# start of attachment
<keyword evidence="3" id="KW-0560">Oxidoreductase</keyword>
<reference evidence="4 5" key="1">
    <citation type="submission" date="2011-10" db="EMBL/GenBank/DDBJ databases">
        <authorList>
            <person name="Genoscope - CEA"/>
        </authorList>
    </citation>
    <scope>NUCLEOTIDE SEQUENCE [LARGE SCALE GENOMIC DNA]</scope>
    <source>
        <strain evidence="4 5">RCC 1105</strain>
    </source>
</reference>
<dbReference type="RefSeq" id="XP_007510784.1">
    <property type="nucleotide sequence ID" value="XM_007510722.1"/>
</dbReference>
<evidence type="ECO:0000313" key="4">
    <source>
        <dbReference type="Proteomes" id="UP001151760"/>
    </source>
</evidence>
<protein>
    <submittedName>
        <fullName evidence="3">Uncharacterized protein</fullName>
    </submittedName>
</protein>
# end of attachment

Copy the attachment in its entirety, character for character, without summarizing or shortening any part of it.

<keyword evidence="3" id="KW-0560">Oxidoreductase</keyword>
<reference evidence="4 5" key="1">
    <citation type="submission" date="2011-10" db="EMBL/GenBank/DDBJ databases">
        <authorList>
            <person name="Genoscope - CEA"/>
        </authorList>
    </citation>
    <scope>NUCLEOTIDE SEQUENCE [LARGE SCALE GENOMIC DNA]</scope>
    <source>
        <strain evidence="4 5">RCC 1105</strain>
    </source>
</reference>
<dbReference type="RefSeq" id="XP_007510784.1">
    <property type="nucleotide sequence ID" value="XM_007510722.1"/>
</dbReference>
<evidence type="ECO:0000313" key="4">
    <source>
        <dbReference type="Proteomes" id="UP001151760"/>
    </source>
</evidence>
<protein>
    <submittedName>
        <fullName evidence="3">Uncharacterized protein</fullName>
    </submittedName>
</protein>